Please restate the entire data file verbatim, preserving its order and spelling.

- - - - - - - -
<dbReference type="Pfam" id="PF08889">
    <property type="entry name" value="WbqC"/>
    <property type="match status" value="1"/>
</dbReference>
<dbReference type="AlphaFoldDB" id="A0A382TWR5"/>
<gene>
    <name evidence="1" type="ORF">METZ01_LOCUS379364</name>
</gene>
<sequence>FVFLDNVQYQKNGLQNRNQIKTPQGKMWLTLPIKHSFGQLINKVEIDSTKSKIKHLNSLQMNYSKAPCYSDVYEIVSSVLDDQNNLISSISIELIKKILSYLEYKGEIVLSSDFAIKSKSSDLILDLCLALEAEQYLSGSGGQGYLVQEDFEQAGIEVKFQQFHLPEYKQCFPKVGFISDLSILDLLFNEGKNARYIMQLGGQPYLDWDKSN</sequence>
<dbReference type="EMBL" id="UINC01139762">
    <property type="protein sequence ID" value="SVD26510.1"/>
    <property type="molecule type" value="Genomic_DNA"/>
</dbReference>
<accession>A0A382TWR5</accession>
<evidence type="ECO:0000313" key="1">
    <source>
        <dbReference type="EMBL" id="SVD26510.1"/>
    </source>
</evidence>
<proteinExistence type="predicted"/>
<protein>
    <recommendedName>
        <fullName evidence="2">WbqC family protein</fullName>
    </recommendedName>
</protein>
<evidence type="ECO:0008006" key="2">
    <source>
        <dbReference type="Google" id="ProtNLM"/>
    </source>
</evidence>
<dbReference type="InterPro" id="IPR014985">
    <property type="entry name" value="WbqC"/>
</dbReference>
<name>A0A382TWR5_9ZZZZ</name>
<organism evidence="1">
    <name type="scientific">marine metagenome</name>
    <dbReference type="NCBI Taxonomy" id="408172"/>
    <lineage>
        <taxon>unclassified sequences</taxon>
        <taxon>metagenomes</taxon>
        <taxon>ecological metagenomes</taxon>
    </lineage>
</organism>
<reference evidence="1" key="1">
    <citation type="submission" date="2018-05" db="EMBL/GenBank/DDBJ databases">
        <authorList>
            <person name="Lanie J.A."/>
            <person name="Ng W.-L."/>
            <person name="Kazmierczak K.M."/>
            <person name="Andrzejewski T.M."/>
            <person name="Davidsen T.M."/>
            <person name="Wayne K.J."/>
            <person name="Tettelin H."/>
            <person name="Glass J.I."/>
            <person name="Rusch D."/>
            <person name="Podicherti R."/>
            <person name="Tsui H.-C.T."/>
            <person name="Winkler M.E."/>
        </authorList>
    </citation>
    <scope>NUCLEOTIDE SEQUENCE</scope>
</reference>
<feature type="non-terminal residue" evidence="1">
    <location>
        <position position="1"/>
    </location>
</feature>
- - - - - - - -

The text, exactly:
<dbReference type="Pfam" id="PF08889">
    <property type="entry name" value="WbqC"/>
    <property type="match status" value="1"/>
</dbReference>
<dbReference type="AlphaFoldDB" id="A0A382TWR5"/>
<gene>
    <name evidence="1" type="ORF">METZ01_LOCUS379364</name>
</gene>
<sequence>FVFLDNVQYQKNGLQNRNQIKTPQGKMWLTLPIKHSFGQLINKVEIDSTKSKIKHLNSLQMNYSKAPCYSDVYEIVSSVLDDQNNLISSISIELIKKILSYLEYKGEIVLSSDFAIKSKSSDLILDLCLALEAEQYLSGSGGQGYLVQEDFEQAGIEVKFQQFHLPEYKQCFPKVGFISDLSILDLLFNEGKNARYIMQLGGQPYLDWDKSN</sequence>
<dbReference type="EMBL" id="UINC01139762">
    <property type="protein sequence ID" value="SVD26510.1"/>
    <property type="molecule type" value="Genomic_DNA"/>
</dbReference>
<accession>A0A382TWR5</accession>
<evidence type="ECO:0000313" key="1">
    <source>
        <dbReference type="EMBL" id="SVD26510.1"/>
    </source>
</evidence>
<proteinExistence type="predicted"/>
<protein>
    <recommendedName>
        <fullName evidence="2">WbqC family protein</fullName>
    </recommendedName>
</protein>
<evidence type="ECO:0008006" key="2">
    <source>
        <dbReference type="Google" id="ProtNLM"/>
    </source>
</evidence>
<dbReference type="InterPro" id="IPR014985">
    <property type="entry name" value="WbqC"/>
</dbReference>
<name>A0A382TWR5_9ZZZZ</name>
<organism evidence="1">
    <name type="scientific">marine metagenome</name>
    <dbReference type="NCBI Taxonomy" id="408172"/>
    <lineage>
        <taxon>unclassified sequences</taxon>
        <taxon>metagenomes</taxon>
        <taxon>ecological metagenomes</taxon>
    </lineage>
</organism>
<reference evidence="1" key="1">
    <citation type="submission" date="2018-05" db="EMBL/GenBank/DDBJ databases">
        <authorList>
            <person name="Lanie J.A."/>
            <person name="Ng W.-L."/>
            <person name="Kazmierczak K.M."/>
            <person name="Andrzejewski T.M."/>
            <person name="Davidsen T.M."/>
            <person name="Wayne K.J."/>
            <person name="Tettelin H."/>
            <person name="Glass J.I."/>
            <person name="Rusch D."/>
            <person name="Podicherti R."/>
            <person name="Tsui H.-C.T."/>
            <person name="Winkler M.E."/>
        </authorList>
    </citation>
    <scope>NUCLEOTIDE SEQUENCE</scope>
</reference>
<feature type="non-terminal residue" evidence="1">
    <location>
        <position position="1"/>
    </location>
</feature>